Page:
This post was submitted by the great people at Oak Island Water Rescue.
We were dispatched, along with Oak Island Fire Department, to locate and assist a kayaker that had gone missing near Sheep Island. He had been boating with a friend who lost contact with him and called 911 when he could not find him after several minutes of searching. The initial report stated he was near the west end of the island, across from Kings Lynn Drive. We launched boat 4490 from Blue Water Point Marina and headed west to locate the victim.
This rescue would prove to be both difficult and time-consuming. Being close to midnight and low tide, visibility was poor and there was a thin marine layer of fog. This actually helped a bit, since it was possible to see the light from our searchlights, which could now be used to “point the way”. We had 2 command stations set up: Our Chief and Oak Island Fire Department were positioned further west along Kings Lynn Drive, while the boat-launch team stayed at Blue Water Point Marina. The fire department had searchlights shining on Sheep Island where they believed the victim to be located, and our boat used those lights to navigate to that position.
However, the victim was on the move, walking through the water and oyster beds. To protect his feet, he used some of his clothing for shoes, but lost those in the mud and muck, resulting in injuries to his feet. While the boat was searching near the west end of Sheep Island, one of our members at Blue Water Point noticed a light from a cell phone on the far east end. We strained to determine if the light was actually where it appeared to be or was more distant, a common optical illusion at night. Then it started waving, side to side, clearly trying to get our attention. We directed our searchlights to this location and launched the drone to determine if this was actually the victim.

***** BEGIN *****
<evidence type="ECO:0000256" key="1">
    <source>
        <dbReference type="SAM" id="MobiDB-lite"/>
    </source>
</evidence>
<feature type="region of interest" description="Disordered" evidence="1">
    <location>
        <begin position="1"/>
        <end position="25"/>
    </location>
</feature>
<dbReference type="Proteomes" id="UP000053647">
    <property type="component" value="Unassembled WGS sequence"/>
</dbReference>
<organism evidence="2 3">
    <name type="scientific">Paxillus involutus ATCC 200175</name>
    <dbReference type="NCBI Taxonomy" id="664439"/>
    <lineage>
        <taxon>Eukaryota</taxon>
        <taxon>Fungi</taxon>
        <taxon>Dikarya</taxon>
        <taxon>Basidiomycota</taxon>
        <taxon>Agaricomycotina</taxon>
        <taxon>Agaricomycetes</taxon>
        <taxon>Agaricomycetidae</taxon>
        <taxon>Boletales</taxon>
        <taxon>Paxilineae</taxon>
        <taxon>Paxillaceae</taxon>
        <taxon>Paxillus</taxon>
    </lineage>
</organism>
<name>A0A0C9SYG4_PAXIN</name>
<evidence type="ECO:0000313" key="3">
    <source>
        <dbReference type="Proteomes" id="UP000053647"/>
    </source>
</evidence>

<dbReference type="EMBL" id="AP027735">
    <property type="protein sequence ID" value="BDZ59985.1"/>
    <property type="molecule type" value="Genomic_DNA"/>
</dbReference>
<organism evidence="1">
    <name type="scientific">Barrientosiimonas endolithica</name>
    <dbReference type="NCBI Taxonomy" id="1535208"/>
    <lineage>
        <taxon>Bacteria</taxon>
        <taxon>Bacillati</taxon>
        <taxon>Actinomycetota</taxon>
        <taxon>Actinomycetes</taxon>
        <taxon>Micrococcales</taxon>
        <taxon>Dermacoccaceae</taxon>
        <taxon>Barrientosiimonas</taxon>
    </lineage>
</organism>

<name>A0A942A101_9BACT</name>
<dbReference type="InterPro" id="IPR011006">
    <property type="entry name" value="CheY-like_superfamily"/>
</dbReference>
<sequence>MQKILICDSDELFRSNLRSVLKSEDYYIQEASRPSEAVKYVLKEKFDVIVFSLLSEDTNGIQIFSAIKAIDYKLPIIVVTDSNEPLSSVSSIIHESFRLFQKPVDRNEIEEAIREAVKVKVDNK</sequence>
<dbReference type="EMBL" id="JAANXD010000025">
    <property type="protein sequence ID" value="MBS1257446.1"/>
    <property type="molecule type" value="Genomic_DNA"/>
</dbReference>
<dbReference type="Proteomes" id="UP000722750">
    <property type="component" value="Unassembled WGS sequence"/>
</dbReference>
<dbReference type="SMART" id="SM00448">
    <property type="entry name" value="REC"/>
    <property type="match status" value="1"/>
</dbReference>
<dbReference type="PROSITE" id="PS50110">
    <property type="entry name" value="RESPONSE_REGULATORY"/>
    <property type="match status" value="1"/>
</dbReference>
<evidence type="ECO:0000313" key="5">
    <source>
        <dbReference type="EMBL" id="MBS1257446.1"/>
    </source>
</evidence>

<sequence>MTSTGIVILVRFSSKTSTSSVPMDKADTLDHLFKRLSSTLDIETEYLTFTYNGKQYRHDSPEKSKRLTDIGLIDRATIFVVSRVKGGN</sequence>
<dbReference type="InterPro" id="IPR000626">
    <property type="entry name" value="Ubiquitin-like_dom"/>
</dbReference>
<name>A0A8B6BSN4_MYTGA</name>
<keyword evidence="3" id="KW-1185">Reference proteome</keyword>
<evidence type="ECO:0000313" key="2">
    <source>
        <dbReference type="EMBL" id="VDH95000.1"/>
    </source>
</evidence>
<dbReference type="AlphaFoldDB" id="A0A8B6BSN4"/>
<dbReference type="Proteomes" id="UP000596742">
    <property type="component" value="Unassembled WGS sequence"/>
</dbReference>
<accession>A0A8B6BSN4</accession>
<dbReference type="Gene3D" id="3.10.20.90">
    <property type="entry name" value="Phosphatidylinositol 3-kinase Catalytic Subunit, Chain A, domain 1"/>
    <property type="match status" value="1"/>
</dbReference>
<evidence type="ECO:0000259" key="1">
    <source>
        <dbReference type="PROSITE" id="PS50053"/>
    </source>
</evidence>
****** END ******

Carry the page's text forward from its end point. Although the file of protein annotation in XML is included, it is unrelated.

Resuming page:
The drone has an infrared camera, a crucial technology for searches at night. Flying the drone over the location where we last saw the light, it was clear to us that this was indeed the person we were looking for.
Even after locating the victim, and directing boat 4490 to the precise location, it took several minutes to rescue the man due to the water only being one foot deep. The crew had to very carefully move the boat into place and then assist the victim in getting into the boat. They then returned to Blue Water Point where we turned the patient over to paramedics with Oak Island Fire Department. He was treated on scene for minor cuts and abrasions and given a thermal blanket to keep warm until his friends showed up to take him home.